Hezbollah is disciplined, armed, committed to their cause to the point of suicide and supported by Iran and Syria plus a whack of noisy Islamists around the world. Those who have demanded they give up their arms -- the UN and some members of it -- are largely irresolute, indeterminate and agnostic at best when it comes to the UN Charter and the beliefs for which it is supposed to stand. Given this balance, it is pointless rhetoric to expect that Hezbollah will line up at points designated by the French foreign minister or the New York Times and quietly hand over their weapons.
Incredible though the belief in such a notion is, the tooth fairy is being asked to grant an even more wondrous wish. The EU foreign policy chief Javier Solana hopes Hezbollah will simply decide they don't need arms, having attained their political aspirations, though he is a bit foggy about what that means. His wish is to wake up and find Hezbollah "dissolved."
Hezbollah and its supporters are not so foggy. They are happy to explain their aim is to see Israel eliminated from the Middle East along with all Western influence. That done, their cause will have been achieved and Hezbollah will "be playing a role in the political life of Lebanon, but not be part of any other thing," just as (Javier) Solana hopes, though I suspect in that scenario swords are unlikely to become ploughshares.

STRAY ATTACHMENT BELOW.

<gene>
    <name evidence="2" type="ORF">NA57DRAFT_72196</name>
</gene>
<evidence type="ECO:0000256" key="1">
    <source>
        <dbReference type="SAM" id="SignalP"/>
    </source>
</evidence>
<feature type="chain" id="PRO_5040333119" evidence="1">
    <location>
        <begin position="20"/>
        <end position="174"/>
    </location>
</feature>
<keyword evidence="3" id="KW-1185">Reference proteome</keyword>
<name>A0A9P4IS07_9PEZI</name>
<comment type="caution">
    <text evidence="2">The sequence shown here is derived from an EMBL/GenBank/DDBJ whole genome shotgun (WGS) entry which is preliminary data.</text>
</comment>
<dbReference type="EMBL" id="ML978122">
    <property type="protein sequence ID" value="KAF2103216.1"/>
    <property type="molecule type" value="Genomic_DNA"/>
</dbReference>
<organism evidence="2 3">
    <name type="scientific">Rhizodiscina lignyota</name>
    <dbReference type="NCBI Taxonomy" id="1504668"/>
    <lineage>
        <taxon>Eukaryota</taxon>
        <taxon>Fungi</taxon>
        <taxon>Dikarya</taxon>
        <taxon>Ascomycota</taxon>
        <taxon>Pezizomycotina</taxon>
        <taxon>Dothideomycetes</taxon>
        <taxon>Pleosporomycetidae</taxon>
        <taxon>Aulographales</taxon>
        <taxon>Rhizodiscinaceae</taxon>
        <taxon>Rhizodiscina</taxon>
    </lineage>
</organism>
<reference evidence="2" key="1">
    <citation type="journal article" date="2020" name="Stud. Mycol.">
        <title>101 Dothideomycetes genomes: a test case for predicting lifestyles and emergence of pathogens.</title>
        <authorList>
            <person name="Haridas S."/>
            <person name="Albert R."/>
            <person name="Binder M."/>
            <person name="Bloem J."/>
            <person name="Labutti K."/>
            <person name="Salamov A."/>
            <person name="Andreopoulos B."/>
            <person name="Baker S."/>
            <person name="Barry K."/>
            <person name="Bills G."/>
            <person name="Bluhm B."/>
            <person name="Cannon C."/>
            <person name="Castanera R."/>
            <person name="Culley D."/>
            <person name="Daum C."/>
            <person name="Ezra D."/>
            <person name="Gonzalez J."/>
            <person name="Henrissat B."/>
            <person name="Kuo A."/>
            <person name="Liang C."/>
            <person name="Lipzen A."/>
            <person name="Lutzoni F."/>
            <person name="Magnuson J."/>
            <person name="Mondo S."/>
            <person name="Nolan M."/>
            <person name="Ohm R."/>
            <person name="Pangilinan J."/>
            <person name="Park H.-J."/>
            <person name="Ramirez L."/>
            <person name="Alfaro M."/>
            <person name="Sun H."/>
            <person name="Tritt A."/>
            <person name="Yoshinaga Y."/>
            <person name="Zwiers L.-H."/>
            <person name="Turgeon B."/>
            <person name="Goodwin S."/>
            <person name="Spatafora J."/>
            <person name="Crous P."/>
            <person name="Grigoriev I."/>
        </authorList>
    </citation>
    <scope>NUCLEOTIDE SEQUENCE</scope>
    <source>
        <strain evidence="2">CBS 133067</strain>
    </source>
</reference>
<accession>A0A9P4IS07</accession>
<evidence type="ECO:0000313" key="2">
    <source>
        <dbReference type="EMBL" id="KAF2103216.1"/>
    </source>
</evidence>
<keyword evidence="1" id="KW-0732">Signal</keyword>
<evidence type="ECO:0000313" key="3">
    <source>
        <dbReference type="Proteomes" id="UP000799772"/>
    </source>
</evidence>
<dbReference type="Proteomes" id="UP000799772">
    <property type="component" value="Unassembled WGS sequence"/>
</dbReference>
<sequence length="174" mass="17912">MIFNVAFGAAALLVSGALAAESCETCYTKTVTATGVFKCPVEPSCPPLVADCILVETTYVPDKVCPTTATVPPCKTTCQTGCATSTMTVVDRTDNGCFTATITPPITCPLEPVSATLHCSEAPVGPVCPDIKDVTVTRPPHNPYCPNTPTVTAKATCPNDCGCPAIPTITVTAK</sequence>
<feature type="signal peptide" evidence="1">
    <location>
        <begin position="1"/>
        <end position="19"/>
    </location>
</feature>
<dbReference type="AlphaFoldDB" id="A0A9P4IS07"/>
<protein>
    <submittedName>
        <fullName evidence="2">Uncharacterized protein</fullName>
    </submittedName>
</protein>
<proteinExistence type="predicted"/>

Why should Hezbollah honour the ceasefire and disarm? The UN's own resolution doesn't demand disarming, and even if it did, Hezbollah knows that the UN could never disarm them even if it wanted to.
In fact, the UN resolution has given Hezbollah the recognition it has always sought--that it is the effective government of southern Lebanon. And given Ehud Olmert's irresolution, also its first real victory over Israel.
Hezbollah won't quit while it's ahead.
Expect the rocket attacks to resume, heavier than before, presently.